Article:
syzygy wrote: hgm wrote:
Rein Halbersma wrote: Contention for locks hurts performance, not the locks themselves.
Well, the last time I looked machine instructions typically used for implementing locks, like XCHG reg, mem, or instructions using an explicit LOCK prefix, where incredibly expensive (like 48 clocks). I don't know if recent CPUs now have made that problem completely go away.
On modern CPUs the lock prefix almost does not cost anything, provided the cache line is uncontended.
syzygy wrote:After pthread_mutex_lock() the compiler knows it must reload all values from memory.
So the compiler recognizes this specific function call, and does not treat it like any other?
Correct. (In fact, it probably treats it as a function call about which it knows absolutely nothing, which means anything can have happened to global memory when it returns.)
Actually, for current gcc this is dead wrong. In fact, gcc reloads ALL global variable memory values across ANY procedure call. Which makes sense because it has no idea what was changed by the procedure being called.
The case you are overlooking, which I brought up the LAST time this discussion about volatile erupted, is that I do NOT have to call pthread_mutex_lock right at the point you are looking at. In fact, I can call it from a wrapper function using a different name, one that the compiler does NOT see when compiling this code. So it does not know that pthread_mutex_lock is being called and it has to do something cute. Used to not do that. So this discussion is off-target. It has nothing to do with pthread_mutex_lock() whatsoever. It has everything to do with the compiler not knowing what global variables might be changed by any procedure call that might be made.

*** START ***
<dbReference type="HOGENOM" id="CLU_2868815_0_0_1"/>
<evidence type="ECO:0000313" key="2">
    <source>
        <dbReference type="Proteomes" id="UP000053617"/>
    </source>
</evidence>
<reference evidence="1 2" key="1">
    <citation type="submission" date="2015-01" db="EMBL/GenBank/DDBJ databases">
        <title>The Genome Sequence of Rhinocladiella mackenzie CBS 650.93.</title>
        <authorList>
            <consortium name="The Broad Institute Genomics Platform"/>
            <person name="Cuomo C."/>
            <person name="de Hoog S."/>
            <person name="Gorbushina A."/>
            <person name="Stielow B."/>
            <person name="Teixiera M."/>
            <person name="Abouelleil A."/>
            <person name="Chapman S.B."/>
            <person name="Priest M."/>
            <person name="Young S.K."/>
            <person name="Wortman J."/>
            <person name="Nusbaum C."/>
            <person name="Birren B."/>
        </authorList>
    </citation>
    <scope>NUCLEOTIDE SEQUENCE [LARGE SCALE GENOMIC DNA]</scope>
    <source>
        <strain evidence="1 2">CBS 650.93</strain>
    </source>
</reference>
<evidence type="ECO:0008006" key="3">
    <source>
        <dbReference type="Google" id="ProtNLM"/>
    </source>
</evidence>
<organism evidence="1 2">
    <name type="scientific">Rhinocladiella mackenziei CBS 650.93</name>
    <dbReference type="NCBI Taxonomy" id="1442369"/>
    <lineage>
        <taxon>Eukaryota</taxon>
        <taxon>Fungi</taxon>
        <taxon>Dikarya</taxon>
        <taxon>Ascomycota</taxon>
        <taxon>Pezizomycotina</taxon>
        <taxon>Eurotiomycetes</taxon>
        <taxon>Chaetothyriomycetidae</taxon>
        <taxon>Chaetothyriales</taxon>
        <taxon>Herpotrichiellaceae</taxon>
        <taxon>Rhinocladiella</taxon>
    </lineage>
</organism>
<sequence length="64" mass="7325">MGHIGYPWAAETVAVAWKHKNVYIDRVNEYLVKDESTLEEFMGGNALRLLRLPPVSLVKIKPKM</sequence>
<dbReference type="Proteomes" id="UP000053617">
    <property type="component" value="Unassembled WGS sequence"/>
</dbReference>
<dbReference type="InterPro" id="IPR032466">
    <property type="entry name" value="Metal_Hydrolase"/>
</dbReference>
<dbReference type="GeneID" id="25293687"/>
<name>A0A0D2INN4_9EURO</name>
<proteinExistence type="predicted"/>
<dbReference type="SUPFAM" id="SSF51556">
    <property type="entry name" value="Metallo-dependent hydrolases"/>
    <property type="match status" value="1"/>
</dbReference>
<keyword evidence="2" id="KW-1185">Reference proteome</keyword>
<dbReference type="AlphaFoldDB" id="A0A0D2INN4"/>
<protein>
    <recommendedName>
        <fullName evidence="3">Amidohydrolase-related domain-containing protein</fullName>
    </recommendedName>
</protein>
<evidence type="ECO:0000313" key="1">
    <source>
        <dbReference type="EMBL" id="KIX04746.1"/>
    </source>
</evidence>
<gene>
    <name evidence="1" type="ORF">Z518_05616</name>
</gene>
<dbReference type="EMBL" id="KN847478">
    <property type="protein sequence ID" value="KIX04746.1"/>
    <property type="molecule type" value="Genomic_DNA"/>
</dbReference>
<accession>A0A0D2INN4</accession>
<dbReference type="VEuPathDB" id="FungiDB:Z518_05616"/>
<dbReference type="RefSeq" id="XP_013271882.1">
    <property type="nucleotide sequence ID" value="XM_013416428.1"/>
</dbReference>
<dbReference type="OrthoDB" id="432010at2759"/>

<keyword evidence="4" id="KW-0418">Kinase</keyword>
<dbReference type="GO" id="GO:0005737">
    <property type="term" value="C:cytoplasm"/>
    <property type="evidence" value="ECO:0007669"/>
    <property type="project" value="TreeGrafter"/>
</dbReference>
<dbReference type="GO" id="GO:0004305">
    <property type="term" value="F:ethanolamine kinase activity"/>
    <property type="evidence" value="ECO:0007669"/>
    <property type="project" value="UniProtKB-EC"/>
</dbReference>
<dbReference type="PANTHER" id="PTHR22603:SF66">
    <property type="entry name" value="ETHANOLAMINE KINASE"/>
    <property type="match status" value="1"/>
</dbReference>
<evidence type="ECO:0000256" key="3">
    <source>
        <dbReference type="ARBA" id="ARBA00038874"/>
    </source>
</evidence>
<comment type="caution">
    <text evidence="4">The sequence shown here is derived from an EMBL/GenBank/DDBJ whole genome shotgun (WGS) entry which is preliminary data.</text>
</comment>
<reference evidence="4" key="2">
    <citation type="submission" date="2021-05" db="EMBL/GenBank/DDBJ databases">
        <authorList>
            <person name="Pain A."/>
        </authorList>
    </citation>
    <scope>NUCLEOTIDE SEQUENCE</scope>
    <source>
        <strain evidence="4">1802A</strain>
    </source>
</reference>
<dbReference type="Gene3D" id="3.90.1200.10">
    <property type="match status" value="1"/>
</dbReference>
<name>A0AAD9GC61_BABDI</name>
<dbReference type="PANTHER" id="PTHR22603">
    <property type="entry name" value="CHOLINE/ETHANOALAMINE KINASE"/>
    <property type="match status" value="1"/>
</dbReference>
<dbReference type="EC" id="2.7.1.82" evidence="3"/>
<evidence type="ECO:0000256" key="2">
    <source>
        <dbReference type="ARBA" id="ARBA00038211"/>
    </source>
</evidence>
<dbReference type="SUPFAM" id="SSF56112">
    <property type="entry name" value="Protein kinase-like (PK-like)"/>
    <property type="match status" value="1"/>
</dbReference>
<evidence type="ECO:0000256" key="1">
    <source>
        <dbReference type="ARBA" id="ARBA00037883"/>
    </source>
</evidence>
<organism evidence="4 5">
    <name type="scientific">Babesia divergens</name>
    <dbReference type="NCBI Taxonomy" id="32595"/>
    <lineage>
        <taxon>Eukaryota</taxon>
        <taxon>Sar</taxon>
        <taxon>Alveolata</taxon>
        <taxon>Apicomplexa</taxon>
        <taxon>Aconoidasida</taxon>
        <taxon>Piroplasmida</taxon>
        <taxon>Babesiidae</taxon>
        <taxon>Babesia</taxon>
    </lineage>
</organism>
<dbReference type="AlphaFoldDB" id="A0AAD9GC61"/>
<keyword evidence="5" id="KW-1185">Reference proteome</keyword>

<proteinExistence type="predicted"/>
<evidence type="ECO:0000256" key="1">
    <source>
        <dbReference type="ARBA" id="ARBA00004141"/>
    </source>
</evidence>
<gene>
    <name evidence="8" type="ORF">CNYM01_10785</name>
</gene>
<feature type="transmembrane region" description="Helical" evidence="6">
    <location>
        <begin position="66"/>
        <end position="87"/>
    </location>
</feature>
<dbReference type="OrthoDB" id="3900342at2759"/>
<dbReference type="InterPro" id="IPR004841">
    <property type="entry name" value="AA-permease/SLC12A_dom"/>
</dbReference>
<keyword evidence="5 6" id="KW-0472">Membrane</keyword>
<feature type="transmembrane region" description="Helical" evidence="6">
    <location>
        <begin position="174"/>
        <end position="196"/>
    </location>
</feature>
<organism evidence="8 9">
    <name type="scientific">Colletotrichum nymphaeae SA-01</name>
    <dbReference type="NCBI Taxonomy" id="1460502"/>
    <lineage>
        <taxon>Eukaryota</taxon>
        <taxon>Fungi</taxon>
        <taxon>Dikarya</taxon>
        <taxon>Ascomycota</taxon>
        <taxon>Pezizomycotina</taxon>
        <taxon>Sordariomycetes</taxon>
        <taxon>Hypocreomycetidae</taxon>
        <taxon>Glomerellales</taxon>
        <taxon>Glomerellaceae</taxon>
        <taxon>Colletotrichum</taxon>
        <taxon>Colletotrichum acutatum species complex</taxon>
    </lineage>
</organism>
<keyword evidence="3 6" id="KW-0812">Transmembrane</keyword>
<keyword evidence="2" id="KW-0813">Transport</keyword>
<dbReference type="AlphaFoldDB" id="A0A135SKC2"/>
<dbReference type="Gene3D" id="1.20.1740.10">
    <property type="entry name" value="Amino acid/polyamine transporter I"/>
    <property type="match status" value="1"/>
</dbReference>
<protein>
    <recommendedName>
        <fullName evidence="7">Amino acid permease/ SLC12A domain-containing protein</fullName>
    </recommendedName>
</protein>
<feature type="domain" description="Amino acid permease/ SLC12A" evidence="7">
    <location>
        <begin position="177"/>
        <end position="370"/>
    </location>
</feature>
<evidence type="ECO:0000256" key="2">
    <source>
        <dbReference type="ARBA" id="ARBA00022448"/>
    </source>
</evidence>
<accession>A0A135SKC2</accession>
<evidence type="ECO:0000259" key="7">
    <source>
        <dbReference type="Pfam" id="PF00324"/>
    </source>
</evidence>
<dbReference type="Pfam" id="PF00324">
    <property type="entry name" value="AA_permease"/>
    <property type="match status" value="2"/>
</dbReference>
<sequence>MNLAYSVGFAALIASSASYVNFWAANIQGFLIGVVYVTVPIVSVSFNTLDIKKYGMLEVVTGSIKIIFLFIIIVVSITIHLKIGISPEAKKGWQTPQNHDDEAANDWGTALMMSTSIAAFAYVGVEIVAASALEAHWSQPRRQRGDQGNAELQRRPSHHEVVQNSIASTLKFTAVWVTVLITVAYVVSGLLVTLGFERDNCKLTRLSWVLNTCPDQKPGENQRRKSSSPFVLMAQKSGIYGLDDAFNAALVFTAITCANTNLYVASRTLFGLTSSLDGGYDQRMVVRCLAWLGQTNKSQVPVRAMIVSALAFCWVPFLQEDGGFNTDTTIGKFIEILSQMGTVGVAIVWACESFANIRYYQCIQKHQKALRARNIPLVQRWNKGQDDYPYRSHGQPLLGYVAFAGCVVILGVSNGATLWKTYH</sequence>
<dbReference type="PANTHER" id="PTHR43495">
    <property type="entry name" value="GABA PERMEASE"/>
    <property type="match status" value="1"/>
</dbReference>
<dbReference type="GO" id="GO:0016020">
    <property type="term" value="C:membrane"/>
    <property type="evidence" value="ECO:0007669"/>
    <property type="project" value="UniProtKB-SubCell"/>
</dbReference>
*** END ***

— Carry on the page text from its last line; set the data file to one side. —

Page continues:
Volatile and locks are not interoperable. For example, in Crafty, I have a spin loop where idle threads continually check a pointer to see if it is non-null. When a thread is given work to do, the pointer is set to a split block that the thread uses to do the requested search. A lock there would be really inefficient and smoke cache as the lock gets passed from cache to cache. A simple store to a volatile variable works perfectly since the compiler can't optimize the reference to the pointer away thinking no one can change it since no procedures are being called within the idle loop.
Turns out this discussion is really about global variables, not memory barriers/fences, which don't even belong in the discussion here. The general usage of the word fence/barrier is a point beyond which execution won't continue until all current memory transactions are completed, not something the compiler knows much about.. There are semantics within C to use a fence/barrier, depending on the platform being used, of course... We had to use this on the Alpha since it does out of order writes, something Intel guarantees will not happen. You have to set up a barrier right before clearing a lock to be sure all the writes inside the critical section are completed before the lock is cleared allowing other threads into the critical section.
Interestingly when I compile a simple test including the SOURCE for pthread_mutex_lock() and pthread_mutex_unlock() the compiler will maintain variable values right across the lock calls as I had originally thought, only because it can see none of the global variables are changed in the lock code, making it safe. Again, this has nothing to do with pthread_mutex_lock() itself, it is an artifact of all procedure calls, something I should have instantly realized. I'll blame it on this cough-medicine my doc has me on for flu-like symptoms...